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Old 09-13-2012, 09:09 PM   #1
mixmasterob
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Default Oak spirals causing oxidation?

I recently racked (23 days ago) a big brown ale on top of an oak spiral which had been soaked in bourbon. I broke the spiral in half before adding it.

Maybe a week later I noticed some bubbles forming around the floating spirals. It's obviously not still fermenting, I tasted it yesterday and nothing is wrong with it. All I can think of is that the spiral created nucleation points and caused it to foam. I would imagine this wouldn't be good in terms of oxidation.

Any thoughts?


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Old 09-13-2012, 09:34 PM   #2
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Oxidation requires oxygen, its just CO2 coming out of solution.


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Old 09-13-2012, 09:51 PM   #3
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Ah ha. I hope this is the case. Thanks.
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Old 09-13-2012, 10:13 PM   #4
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They do this in wine too...you do have some trapped are within the pores of the wood that works its way out but nothing of concern. This is why Budweiser Beechwood ages....lots of surface area and nucleation sites.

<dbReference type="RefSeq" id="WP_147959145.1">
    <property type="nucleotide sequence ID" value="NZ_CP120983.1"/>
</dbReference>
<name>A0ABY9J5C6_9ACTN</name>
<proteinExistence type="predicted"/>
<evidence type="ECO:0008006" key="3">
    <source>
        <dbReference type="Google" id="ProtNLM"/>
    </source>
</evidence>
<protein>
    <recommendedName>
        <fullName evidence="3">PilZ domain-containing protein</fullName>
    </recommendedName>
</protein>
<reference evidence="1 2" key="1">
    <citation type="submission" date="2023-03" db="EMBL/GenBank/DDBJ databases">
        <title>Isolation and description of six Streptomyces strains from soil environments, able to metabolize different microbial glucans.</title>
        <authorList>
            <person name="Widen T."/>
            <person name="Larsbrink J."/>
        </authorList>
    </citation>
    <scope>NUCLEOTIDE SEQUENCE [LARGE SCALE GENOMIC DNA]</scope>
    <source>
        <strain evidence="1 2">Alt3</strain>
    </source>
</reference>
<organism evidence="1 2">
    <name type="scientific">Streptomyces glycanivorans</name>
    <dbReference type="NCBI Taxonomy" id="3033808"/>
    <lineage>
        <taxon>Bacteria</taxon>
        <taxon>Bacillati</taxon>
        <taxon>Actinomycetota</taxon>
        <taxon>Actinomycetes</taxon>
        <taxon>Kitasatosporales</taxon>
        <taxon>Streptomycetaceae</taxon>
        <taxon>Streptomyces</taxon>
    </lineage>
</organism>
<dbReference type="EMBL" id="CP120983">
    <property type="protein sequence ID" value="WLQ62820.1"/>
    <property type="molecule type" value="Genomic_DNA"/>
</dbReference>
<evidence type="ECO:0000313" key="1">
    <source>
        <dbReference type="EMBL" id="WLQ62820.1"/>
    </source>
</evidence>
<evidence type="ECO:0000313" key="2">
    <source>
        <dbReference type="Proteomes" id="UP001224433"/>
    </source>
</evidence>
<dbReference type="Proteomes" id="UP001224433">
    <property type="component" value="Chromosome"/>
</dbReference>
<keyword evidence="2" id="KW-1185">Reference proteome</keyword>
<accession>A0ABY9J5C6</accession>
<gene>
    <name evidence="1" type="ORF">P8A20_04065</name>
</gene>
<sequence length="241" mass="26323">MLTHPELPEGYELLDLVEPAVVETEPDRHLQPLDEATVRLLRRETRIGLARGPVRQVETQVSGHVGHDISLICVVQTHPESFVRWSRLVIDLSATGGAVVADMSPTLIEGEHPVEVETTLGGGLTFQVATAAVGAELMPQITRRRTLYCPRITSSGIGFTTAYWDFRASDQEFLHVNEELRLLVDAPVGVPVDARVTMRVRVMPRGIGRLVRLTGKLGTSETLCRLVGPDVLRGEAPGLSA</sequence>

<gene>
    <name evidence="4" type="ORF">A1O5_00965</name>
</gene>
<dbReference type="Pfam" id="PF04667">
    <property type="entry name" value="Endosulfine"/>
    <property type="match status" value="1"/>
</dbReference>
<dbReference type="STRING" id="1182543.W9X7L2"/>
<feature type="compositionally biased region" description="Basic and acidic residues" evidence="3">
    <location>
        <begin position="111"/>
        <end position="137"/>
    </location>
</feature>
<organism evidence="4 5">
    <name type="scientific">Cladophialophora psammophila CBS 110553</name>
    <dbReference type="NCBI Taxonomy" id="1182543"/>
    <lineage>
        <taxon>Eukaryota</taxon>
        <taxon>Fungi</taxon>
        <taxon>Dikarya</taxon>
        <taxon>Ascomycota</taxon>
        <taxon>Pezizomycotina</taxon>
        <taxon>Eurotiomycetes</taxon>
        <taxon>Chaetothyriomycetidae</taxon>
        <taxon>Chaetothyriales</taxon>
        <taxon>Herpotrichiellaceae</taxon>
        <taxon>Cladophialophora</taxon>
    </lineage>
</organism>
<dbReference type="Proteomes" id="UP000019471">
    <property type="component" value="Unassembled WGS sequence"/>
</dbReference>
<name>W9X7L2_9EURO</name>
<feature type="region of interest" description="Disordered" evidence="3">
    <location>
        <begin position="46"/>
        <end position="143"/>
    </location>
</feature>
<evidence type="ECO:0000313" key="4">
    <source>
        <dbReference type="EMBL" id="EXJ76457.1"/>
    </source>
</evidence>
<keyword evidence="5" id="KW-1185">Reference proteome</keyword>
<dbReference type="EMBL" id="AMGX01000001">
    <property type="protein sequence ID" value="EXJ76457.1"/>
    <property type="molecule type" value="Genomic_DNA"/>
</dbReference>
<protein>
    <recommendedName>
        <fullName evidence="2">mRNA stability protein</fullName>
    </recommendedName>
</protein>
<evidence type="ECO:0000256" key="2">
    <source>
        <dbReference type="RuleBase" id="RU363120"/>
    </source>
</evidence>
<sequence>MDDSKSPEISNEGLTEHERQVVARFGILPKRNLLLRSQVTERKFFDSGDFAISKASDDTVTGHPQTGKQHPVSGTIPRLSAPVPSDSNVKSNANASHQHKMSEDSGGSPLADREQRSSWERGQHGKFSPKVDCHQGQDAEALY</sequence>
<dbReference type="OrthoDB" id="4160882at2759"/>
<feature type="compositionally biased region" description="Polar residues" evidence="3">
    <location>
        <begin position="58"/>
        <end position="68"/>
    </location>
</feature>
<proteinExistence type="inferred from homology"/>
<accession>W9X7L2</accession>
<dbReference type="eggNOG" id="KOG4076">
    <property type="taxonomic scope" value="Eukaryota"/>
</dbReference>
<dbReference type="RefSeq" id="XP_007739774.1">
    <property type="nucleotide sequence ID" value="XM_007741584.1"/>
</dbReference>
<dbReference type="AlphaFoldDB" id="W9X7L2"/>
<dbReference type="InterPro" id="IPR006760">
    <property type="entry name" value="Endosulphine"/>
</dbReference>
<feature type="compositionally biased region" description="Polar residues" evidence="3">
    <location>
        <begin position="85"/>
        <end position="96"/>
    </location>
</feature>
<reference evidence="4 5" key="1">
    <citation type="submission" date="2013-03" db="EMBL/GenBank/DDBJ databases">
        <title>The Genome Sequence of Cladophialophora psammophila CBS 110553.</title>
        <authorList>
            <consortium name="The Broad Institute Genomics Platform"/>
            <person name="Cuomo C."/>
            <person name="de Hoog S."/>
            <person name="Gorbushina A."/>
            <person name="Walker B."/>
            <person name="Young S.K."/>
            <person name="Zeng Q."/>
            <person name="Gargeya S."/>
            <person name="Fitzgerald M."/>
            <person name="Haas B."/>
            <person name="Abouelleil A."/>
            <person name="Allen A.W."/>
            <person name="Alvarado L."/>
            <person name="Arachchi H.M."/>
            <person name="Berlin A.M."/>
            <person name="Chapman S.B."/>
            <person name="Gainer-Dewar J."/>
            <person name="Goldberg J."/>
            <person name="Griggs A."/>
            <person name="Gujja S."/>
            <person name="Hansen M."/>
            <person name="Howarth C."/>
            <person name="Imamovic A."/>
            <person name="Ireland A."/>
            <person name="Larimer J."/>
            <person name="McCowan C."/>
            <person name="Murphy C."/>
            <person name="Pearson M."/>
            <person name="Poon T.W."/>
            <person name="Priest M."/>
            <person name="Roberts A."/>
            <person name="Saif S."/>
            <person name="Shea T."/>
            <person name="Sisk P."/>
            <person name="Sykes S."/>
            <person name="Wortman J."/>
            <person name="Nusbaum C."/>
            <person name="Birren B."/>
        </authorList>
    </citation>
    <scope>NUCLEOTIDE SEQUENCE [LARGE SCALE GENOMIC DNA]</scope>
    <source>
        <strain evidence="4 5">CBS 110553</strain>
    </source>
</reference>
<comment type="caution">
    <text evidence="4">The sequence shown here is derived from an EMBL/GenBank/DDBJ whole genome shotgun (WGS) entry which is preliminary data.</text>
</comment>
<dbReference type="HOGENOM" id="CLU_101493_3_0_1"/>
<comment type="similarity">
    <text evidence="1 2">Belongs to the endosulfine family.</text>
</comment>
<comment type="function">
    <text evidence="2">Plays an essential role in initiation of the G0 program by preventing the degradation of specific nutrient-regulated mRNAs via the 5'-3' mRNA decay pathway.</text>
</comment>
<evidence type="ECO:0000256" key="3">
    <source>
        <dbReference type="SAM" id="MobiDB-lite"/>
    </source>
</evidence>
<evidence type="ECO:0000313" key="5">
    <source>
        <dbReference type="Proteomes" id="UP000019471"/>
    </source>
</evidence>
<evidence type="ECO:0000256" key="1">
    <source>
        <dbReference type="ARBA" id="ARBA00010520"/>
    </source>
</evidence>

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Old 09-14-2012, 05:29 PM   #5
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Quote:
Originally Posted by helibrewer View Post
This is why Budweiser Beechwood ages....lots of surface area and nucleation sites.
Budweiser 'ages' on processed beechwood that can impart little to no flavor just so that the bottom fermenting lager yeast has plenty of surface area to settle on and still ferment. Budweiser's beechwood aging is an entirely different animal than aging on oak or any other flavorful hardwood.
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Old 09-15-2012, 05:51 AM   #6
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Quote:
Originally Posted by BigRob View Post
Oxidation requires oxygen, its just CO2 coming out of solution.
Yup.


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